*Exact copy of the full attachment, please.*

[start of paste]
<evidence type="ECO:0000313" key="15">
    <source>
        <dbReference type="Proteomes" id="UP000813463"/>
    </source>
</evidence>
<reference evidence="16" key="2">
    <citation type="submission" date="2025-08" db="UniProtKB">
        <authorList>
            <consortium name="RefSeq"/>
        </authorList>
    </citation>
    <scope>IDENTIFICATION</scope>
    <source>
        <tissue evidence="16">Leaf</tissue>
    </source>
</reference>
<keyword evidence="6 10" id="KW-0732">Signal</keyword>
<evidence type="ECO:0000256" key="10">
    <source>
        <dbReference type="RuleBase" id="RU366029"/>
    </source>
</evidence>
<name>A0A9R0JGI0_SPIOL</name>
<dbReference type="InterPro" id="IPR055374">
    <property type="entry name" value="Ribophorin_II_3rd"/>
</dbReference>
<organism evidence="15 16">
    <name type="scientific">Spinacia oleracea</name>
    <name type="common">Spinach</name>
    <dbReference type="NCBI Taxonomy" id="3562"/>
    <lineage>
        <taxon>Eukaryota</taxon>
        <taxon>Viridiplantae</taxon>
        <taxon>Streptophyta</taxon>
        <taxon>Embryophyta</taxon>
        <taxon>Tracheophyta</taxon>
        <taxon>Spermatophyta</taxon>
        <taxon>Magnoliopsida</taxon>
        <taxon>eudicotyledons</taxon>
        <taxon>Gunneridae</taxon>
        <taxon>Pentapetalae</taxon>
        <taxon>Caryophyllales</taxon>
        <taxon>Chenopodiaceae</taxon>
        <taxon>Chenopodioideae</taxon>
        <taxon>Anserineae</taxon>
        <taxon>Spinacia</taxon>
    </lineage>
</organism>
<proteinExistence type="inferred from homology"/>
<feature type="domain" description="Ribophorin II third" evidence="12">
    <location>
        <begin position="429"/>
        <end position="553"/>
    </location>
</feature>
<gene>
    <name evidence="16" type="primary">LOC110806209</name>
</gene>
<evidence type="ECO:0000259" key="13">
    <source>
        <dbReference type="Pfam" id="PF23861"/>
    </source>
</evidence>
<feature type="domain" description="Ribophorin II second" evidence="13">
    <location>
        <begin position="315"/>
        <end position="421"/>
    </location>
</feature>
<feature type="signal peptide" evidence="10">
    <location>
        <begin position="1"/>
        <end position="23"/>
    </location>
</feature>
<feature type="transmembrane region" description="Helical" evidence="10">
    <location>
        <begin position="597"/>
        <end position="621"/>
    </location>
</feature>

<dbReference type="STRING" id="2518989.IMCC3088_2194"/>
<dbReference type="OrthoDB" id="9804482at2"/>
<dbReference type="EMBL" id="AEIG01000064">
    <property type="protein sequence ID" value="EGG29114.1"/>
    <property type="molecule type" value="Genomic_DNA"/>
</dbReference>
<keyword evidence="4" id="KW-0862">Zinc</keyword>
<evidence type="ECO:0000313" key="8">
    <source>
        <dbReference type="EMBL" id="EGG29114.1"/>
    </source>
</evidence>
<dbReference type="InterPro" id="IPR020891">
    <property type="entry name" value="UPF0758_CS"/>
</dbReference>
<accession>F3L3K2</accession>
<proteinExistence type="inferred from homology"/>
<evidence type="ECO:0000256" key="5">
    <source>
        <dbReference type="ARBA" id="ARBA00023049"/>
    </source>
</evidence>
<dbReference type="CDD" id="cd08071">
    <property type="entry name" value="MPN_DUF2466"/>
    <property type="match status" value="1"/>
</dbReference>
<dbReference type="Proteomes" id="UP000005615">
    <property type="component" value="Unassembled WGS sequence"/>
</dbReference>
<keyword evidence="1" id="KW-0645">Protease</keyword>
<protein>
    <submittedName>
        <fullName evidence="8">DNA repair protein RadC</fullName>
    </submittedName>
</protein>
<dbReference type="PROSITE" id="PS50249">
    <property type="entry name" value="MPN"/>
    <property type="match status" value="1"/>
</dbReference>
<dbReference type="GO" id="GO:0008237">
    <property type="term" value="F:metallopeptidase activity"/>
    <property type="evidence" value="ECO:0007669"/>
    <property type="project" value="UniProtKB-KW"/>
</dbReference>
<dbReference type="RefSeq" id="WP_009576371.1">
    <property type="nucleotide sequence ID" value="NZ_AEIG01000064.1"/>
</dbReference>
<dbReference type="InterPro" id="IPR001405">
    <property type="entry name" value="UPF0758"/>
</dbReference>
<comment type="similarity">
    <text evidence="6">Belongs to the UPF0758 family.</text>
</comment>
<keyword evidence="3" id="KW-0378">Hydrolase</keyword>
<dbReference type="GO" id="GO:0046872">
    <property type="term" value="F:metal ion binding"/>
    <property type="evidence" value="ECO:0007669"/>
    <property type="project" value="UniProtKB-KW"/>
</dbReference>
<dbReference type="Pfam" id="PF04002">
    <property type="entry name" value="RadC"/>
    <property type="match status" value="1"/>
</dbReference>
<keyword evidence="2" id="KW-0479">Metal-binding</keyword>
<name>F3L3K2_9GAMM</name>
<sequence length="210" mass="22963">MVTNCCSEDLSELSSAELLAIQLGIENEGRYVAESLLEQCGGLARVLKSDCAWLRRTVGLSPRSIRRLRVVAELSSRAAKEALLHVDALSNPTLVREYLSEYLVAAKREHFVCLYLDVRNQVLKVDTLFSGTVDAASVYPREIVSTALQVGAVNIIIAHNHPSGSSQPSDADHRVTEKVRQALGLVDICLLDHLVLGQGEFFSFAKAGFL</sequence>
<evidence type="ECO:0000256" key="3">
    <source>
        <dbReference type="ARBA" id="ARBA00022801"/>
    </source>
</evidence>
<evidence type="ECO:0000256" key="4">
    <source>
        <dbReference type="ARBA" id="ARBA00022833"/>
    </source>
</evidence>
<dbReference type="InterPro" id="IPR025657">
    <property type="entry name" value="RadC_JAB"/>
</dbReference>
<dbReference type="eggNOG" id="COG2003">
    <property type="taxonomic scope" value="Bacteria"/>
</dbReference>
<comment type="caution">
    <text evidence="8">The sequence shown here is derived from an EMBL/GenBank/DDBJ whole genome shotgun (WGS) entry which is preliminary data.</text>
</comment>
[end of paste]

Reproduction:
<evidence type="ECO:0000313" key="15">
    <source>
        <dbReference type="Proteomes" id="UP000813463"/>
    </source>
</evidence>
<reference evidence="16" key="2">
    <citation type="submission" date="2025-08" db="UniProtKB">
        <authorList>
            <consortium name="RefSeq"/>
        </authorList>
    </citation>
    <scope>IDENTIFICATION</scope>
    <source>
        <tissue evidence="16">Leaf</tissue>
    </source>
</reference>
<keyword evidence="6 10" id="KW-0732">Signal</keyword>
<evidence type="ECO:0000256" key="10">
    <source>
        <dbReference type="RuleBase" id="RU366029"/>
    </source>
</evidence>
<name>A0A9R0JGI0_SPIOL</name>
<dbReference type="InterPro" id="IPR055374">
    <property type="entry name" value="Ribophorin_II_3rd"/>
</dbReference>
<organism evidence="15 16">
    <name type="scientific">Spinacia oleracea</name>
    <name type="common">Spinach</name>
    <dbReference type="NCBI Taxonomy" id="3562"/>
    <lineage>
        <taxon>Eukaryota</taxon>
        <taxon>Viridiplantae</taxon>
        <taxon>Streptophyta</taxon>
        <taxon>Embryophyta</taxon>
        <taxon>Tracheophyta</taxon>
        <taxon>Spermatophyta</taxon>
        <taxon>Magnoliopsida</taxon>
        <taxon>eudicotyledons</taxon>
        <taxon>Gunneridae</taxon>
        <taxon>Pentapetalae</taxon>
        <taxon>Caryophyllales</taxon>
        <taxon>Chenopodiaceae</taxon>
        <taxon>Chenopodioideae</taxon>
        <taxon>Anserineae</taxon>
        <taxon>Spinacia</taxon>
    </lineage>
</organism>
<proteinExistence type="inferred from homology"/>
<feature type="domain" description="Ribophorin II third" evidence="12">
    <location>
        <begin position="429"/>
        <end position="553"/>
    </location>
</feature>
<gene>
    <name evidence="16" type="primary">LOC110806209</name>
</gene>
<evidence type="ECO:0000259" key="13">
    <source>
        <dbReference type="Pfam" id="PF23861"/>
    </source>
</evidence>
<feature type="domain" description="Ribophorin II second" evidence="13">
    <location>
        <begin position="315"/>
        <end position="421"/>
    </location>
</feature>
<feature type="signal peptide" evidence="10">
    <location>
        <begin position="1"/>
        <end position="23"/>
    </location>
</feature>
<feature type="transmembrane region" description="Helical" evidence="10">
    <location>
        <begin position="597"/>
        <end position="621"/>
    </location>
</feature>

<dbReference type="STRING" id="2518989.IMCC3088_2194"/>
<dbReference type="OrthoDB" id="9804482at2"/>
<dbReference type="EMBL" id="AEIG01000064">
    <property type="protein sequence ID" value="EGG29114.1"/>
    <property type="molecule type" value="Genomic_DNA"/>
</dbReference>
<keyword evidence="4" id="KW-0862">Zinc</keyword>
<evidence type="ECO:0000313" key="8">
    <source>
        <dbReference type="EMBL" id="EGG29114.1"/>
    </source>
</evidence>
<dbReference type="InterPro" id="IPR020891">
    <property type="entry name" value="UPF0758_CS"/>
</dbReference>
<accession>F3L3K2</accession>
<proteinExistence type="inferred from homology"/>
<evidence type="ECO:0000256" key="5">
    <source>
        <dbReference type="ARBA" id="ARBA00023049"/>
    </source>
</evidence>
<dbReference type="CDD" id="cd08071">
    <property type="entry name" value="MPN_DUF2466"/>
    <property type="match status" value="1"/>
</dbReference>
<dbReference type="Proteomes" id="UP000005615">
    <property type="component" value="Unassembled WGS sequence"/>
</dbReference>
<keyword evidence="1" id="KW-0645">Protease</keyword>
<protein>
    <submittedName>
        <fullName evidence="8">DNA repair protein RadC</fullName>
    </submittedName>
</protein>
<dbReference type="PROSITE" id="PS50249">
    <property type="entry name" value="MPN"/>
    <property type="match status" value="1"/>
</dbReference>
<dbReference type="GO" id="GO:0008237">
    <property type="term" value="F:metallopeptidase activity"/>
    <property type="evidence" value="ECO:0007669"/>
    <property type="project" value="UniProtKB-KW"/>
</dbReference>
<dbReference type="RefSeq" id="WP_009576371.1">
    <property type="nucleotide sequence ID" value="NZ_AEIG01000064.1"/>
</dbReference>
<dbReference type="InterPro" id="IPR001405">
    <property type="entry name" value="UPF0758"/>
</dbReference>
<comment type="similarity">
    <text evidence="6">Belongs to the UPF0758 family.</text>
</comment>
<keyword evidence="3" id="KW-0378">Hydrolase</keyword>
<dbReference type="GO" id="GO:0046872">
    <property type="term" value="F:metal ion binding"/>
    <property type="evidence" value="ECO:0007669"/>
    <property type="project" value="UniProtKB-KW"/>
</dbReference>
<dbReference type="Pfam" id="PF04002">
    <property type="entry name" value="RadC"/>
    <property type="match status" value="1"/>
</dbReference>
<keyword evidence="2" id="KW-0479">Metal-binding</keyword>
<name>F3L3K2_9GAMM</name>
<sequence length="210" mass="22963">MVTNCCSEDLSELSSAELLAIQLGIENEGRYVAESLLEQCGGLARVLKSDCAWLRRTVGLSPRSIRRLRVVAELSSRAAKEALLHVDALSNPTLVREYLSEYLVAAKREHFVCLYLDVRNQVLKVDTLFSGTVDAASVYPREIVSTALQVGAVNIIIAHNHPSGSSQPSDADHRVTEKVRQALGLVDICLLDHLVLGQGEFFSFAKAGFL</sequence>
<evidence type="ECO:0000256" key="3">
    <source>
        <dbReference type="ARBA" id="ARBA00022801"/>
    </source>
</evidence>
<evidence type="ECO:0000256" key="4">
    <source>
        <dbReference type="ARBA" id="ARBA00022833"/>
    </source>
</evidence>
<dbReference type="InterPro" id="IPR025657">
    <property type="entry name" value="RadC_JAB"/>
</dbReference>
<dbReference type="eggNOG" id="COG2003">
    <property type="taxonomic scope" value="Bacteria"/>
</dbReference>
<comment type="caution">
    <text evidence="8">The sequence shown here is derived from an EMBL/GenBank/DDBJ whole genome shotgun (WGS) entry which is preliminary data.</text>
</comment>